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Archeology of the Funeral Mound

Ocmulgee National Monument, Georgia

Written by Charles Fairbanks, with introducitons by Frank M. Setzler and Mark Wi

A Dan Josselyn Memorial Publication

A premier mound site offers a wealth of primary data on mortuary practices in the Mississippian Period.

The largest prehistoric mound site in Georgia is located in modern-day Macon and is known as Ocmulgee. It was first recorded in August 1739 by General James Oglethorpe’s rangers during an expedition to the territory of the Lower Creeks. The botanist William Bartram wrote extensively of the ecology of the area during his visit in 1773, but the 1873 volume by Charles C. Jones, Antiquities of the Southern Indians, Particularly of the Georgia Tribes, was the first to treat the archaeological significance of the site.

Professional excavations began at Ocmulgee in 1933 under the auspices of the Smithsonian Institution, using Civil Works Administration labor. Investigations continued under a variety of sponsorships until December 1936, when the locality was formally named a national monument. Excavation of the mounds, village sites, earth lodge, and funeral mound revealed an occupation of the Macon Plateau spanning more than 7,000 years. The funeral mound was found to contain log tombs, bundles of disarticulated bones, flexed burials, and cremations. Grave goods included uniquely patterned copper sun disks that were found at only one other site in the Southeast—the Bessemer site in Alabama—so the two ceremonial centers were established as contemporaries.

In this classic work of archaeological research and analysis, Charles Fairbanks has not only offered a full treatment of the cultural development and lifeways of the builders of Ocmulgee but has also related them effectively to other known cultures of the prehistoric Southeast.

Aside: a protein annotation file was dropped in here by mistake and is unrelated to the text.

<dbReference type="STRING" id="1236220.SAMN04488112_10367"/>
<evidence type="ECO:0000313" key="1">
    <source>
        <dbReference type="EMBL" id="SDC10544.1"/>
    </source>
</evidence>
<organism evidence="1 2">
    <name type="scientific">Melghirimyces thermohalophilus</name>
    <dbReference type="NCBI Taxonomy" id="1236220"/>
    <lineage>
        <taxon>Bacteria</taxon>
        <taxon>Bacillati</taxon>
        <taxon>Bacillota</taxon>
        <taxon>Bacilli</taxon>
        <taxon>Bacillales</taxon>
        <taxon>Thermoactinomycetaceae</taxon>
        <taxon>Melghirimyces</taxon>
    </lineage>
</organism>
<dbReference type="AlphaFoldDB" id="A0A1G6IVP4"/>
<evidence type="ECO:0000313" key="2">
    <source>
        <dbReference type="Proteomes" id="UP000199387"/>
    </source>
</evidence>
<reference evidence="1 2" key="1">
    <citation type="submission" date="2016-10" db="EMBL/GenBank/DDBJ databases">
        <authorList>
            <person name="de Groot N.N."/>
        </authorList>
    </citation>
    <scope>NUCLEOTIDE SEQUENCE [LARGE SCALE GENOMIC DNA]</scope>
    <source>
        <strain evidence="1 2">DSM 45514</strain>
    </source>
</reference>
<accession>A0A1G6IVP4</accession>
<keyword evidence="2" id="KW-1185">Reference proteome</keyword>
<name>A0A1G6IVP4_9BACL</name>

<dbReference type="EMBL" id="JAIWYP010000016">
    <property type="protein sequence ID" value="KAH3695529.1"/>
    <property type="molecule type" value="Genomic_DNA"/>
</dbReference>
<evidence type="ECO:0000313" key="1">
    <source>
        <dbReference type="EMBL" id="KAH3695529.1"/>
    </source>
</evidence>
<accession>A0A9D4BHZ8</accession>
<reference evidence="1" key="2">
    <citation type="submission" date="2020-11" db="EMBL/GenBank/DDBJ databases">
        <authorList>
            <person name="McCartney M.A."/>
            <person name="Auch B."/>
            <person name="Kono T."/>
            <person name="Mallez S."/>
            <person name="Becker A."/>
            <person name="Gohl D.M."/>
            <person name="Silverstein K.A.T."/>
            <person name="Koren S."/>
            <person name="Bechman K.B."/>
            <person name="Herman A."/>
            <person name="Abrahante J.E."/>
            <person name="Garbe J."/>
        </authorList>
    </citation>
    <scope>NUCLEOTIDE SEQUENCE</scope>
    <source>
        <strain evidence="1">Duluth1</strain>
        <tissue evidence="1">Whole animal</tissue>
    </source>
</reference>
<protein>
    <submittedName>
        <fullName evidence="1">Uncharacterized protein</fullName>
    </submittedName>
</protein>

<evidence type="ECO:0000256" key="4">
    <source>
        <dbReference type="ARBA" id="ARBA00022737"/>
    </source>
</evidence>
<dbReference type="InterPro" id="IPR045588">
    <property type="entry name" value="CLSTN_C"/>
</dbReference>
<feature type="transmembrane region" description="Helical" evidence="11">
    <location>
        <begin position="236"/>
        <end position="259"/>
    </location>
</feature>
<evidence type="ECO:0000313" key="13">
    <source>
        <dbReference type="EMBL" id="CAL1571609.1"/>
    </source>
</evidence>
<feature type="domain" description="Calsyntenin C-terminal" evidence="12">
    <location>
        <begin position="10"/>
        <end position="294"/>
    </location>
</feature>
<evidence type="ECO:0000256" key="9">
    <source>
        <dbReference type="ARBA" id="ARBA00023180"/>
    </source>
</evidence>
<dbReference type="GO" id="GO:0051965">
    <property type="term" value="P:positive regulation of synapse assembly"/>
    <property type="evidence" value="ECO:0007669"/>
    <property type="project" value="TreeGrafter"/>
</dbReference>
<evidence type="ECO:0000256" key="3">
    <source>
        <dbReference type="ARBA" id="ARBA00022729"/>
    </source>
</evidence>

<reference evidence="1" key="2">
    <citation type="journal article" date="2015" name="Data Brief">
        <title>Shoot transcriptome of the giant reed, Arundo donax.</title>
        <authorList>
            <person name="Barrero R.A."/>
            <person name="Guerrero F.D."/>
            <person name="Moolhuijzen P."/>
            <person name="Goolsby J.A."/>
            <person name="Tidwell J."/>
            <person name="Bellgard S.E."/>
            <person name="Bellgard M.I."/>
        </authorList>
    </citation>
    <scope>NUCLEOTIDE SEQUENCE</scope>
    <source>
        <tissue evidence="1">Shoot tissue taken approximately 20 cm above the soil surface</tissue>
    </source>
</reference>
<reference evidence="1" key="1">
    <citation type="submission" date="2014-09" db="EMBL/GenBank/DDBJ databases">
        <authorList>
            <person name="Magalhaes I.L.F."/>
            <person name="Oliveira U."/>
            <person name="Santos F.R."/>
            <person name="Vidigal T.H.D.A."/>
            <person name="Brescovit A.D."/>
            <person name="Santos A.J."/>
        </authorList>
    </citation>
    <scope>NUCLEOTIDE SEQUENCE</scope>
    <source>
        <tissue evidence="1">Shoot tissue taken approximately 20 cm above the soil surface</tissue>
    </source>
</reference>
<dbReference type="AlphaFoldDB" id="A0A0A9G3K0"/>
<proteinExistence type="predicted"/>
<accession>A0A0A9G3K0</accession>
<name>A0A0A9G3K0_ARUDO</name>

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Architectural Variability in the Southeast

Edited by Cameron H. Lacquement, with contributions from Lynne P. Sullivan, Robe

Some of the most visible expressions of human culture are illustrated architecturally. Unfortunately for archaeologists, the architecture being studied is not always visible and must be inferred from soil inconsistencies or charred remains. This study deals with research into roughly a millennium of Native American architecture in the Southeast and includes research on the variation of construction techniques employed both above and below ground. Most of the architecture discussed is that of domestic houses with some emphasis on large public buildings and sweat lodges. The authors use an array of methods and techniques in examining native architecture including experimental archaeology, ethnohistory, ethnography, multi-variant analysis, structural engineering, and wood science technology. A major portion of the work, and probably the most important in terms of overall significance, is that it addresses the debate of early Mississippian houses and what they looked like above ground and the changes that occurred both before and after the arrival of Europeans.
 
Contributors:
Dennis B. Blanton
Tamira K. Brennan
 Ramie A. Gougeon
Tom H. Gresham
Vernon J. Knight Jr.
 Cameron H. Lacquement
 Robert H. Lafferty, III
Mark A. McConaughy
Nelson A. Reed
 Robert J. Scott
Lynne P. Sullivan

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The Architecture of Chaco Canyon, New Mexico

Lekson, Stephen H

The structures of Chaco Canyon, built by native peoples between AD 850 and 1130, are among the most compelling ancient monuments on earth. Recognized as a World Heritage Site, these magnificent ruins are consistently featured in scholarly books and popular media. Yet, like Chaco itself, these buildings are anomalous in Southwestern archaeology and much debated.

In a century of study, our understanding and means of approaching these ruins have grown considerably. Important tree-ring dating, GIS research, and computer imaging point to the need for a new volume on Chaco architecture that unifies older information with the new.

The chapters in this volume focus on Chaco Great Houses and consider three overlapping themes: studies of technology and building types, analyses of architectural change, and readings of the built environment. To aid reconsideration there are over 150 maps, floor plans, elevations, and photos, including a number of color illustrations.